Gubernatorial Removal and State Supreme Courts
Raftery, William E., Journal of Appellate Practice and Process
Recent events in Illinois have drawn attention to a question that had lain relatively dormant for several decades: For what cause other than an impeachable offense may a governor be removed, and by whom? Ratification of the Twenty-Fifth Amendment to the United States Constitution--providing an orderly process for removal of a president "unable to discharge the powers and duties" of the office--ignited that discussion among the states fifty years ago, (1) but for half of the states, the power either to make the determination of incapacity or to review the determination made by another group has been constitutionally or statutorily vested in the state's highest court or its chief justice. This article provides an overview of that little used and often overlooked power of the state supreme courts.
II. REGENCY, INCAPACITY, AND COURTS
The question of the incapacity of state executives or their inability to discharge their duties predates the ratification of the Constitution, and can be traced directly to questions about colonial-era governorships (2) and regency in the United Kingdom. The records of the Committee on the Executive Department at the Alabama Constitutional Convention of 1901, for example, show a direct tie to the practice in then-current and former British colonies:
[T]he Committee considered with great care ... the ascertainment of disability, which under the Constitution causes a succession in the power of the office of Governor. Governors, unfortunately, are subject to all the ills that flesh it [sic] heir to. We might have the case of an executive of unsound mind, declaring that he was of sound mind, exercising the powers of this great office, and no constitutional machinery or legal machinery provided, by which he could be legally declared incompetent and put out of office. So tremendous are the consequences in a change of executive power in all governments, that legislators and statesmen have hesitated to frame the details by which disability shall be ascertained and enforced in all cases; but it is the common practice in some countries, where the king or monarch becomes insane, for the Privy Council sometimes calling in the heir, to consult about it, and finally referred it to the government like parliament which is omnipotent, and thereupon parliament declares a regency. (3)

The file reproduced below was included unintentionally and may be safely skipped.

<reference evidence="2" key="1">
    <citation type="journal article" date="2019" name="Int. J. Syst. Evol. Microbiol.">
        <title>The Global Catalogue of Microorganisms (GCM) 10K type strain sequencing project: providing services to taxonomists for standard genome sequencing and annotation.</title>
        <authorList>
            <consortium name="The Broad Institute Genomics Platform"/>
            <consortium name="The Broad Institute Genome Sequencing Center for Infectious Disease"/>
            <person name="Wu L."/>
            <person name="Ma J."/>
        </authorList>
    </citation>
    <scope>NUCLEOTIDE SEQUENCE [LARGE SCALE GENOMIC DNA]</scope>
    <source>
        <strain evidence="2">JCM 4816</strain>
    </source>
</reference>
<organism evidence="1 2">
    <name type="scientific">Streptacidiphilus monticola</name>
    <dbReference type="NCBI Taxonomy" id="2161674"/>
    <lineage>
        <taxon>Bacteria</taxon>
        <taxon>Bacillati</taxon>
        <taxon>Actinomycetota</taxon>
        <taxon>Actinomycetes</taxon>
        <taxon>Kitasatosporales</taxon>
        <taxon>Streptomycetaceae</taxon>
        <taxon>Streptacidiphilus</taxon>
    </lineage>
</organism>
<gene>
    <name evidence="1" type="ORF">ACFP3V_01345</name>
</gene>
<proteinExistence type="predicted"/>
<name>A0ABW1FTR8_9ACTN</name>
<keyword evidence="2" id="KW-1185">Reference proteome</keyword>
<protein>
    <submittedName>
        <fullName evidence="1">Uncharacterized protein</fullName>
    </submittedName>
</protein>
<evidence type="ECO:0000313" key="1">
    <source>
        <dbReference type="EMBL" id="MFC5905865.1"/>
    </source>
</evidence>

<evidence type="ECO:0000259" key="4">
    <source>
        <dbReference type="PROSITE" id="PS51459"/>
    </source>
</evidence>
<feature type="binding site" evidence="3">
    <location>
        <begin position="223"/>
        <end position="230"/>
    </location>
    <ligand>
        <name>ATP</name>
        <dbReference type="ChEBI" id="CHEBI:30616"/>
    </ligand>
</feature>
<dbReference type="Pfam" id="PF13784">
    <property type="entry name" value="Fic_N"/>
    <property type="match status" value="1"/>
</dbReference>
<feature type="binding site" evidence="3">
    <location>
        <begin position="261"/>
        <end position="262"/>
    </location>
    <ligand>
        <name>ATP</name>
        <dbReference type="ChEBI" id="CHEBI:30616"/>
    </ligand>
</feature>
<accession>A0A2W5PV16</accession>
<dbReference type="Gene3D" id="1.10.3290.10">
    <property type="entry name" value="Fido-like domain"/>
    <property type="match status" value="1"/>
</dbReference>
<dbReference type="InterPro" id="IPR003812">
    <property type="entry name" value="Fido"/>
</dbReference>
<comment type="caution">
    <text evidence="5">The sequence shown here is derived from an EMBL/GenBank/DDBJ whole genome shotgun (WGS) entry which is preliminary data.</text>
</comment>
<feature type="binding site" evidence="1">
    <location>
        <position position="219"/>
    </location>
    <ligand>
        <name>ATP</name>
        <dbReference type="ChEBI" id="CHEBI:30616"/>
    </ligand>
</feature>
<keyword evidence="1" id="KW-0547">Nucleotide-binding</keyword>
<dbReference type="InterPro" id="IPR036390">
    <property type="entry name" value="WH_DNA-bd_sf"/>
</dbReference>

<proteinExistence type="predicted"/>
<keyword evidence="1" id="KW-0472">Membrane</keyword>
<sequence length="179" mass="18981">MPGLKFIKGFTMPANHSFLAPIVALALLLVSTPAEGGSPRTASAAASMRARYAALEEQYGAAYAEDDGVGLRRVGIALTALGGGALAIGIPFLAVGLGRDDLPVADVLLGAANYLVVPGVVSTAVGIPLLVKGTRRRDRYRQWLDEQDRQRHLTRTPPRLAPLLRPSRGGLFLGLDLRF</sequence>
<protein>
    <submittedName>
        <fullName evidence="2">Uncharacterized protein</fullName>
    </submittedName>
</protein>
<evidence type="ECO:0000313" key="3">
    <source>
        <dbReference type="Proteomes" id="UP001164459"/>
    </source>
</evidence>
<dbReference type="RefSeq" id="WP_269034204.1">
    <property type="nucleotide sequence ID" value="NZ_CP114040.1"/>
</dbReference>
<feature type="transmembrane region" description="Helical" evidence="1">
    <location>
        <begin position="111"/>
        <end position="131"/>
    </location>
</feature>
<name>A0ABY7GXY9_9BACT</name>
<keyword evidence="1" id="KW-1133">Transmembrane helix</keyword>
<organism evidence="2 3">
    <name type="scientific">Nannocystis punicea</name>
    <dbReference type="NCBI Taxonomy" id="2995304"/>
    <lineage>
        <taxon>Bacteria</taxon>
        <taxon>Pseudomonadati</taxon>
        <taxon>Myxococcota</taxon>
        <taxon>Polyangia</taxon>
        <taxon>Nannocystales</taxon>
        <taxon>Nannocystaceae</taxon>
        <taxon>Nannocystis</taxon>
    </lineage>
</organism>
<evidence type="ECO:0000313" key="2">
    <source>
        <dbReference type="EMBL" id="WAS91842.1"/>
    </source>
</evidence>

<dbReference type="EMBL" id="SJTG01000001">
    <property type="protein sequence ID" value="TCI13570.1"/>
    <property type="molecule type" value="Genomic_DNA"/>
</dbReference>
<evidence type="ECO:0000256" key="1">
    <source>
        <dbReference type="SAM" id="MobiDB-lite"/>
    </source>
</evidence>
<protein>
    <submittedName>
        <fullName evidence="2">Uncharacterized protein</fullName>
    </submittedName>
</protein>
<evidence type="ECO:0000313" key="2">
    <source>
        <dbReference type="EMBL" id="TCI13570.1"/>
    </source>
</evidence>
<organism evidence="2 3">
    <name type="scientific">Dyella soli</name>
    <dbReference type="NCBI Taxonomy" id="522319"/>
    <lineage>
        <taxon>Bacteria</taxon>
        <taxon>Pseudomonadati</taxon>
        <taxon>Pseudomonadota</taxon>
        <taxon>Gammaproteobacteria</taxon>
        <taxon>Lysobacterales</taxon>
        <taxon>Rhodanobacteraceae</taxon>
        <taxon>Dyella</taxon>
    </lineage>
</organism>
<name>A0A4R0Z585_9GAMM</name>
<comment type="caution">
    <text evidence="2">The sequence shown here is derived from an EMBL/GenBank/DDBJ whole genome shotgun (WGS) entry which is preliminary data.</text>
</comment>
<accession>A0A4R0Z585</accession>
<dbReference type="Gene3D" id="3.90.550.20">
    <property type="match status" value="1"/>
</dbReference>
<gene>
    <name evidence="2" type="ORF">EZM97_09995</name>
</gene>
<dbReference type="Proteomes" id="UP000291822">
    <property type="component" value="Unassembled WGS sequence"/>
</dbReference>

Alabama's modification to regency was the movement away from ad hoc procedures that were implemented on a sovereign-by-sovereign basis and instead a movement toward the use of a permanent institution, the Supreme Court, to serve as the determining body. (4) The United Kingdom itself would not reach such a level of consistency until the Regency Act 1937 named five specific officials, any three of whom could declare in writing the sovereign's incapacity. (5) Here in the United States, the late 1800s and early 1900s brought several proceedings that compelled state high courts to determine the proper holders of governors' offices. (6) Even the United States Supreme Court became involved in Nebraska's Thayer/Boyd controversy, eventually overruling the state Supreme Court's holding for Thayer. (7)
Nor was the Blagojevich corruption scandal of 2008 the first time Illinois was faced with a question of gubernatorial disability. (8) Governor Henry Homer suffered from a long illness associated with a 1938 heart attack, making it an open question as to whether he could in fact serve as governor. A series of legal issues arose, including most importantly whether the lieutenant governor could unilaterally declare himself acting governor. A number of proceedings, including quo warranto, were threatened in order to force a judicial determination. The speaker of the Illinois House suggested that the state's auditor ignore the governor's signature on requests for his salary, forcing Homer into court for a mandamus proceeding against the auditor. …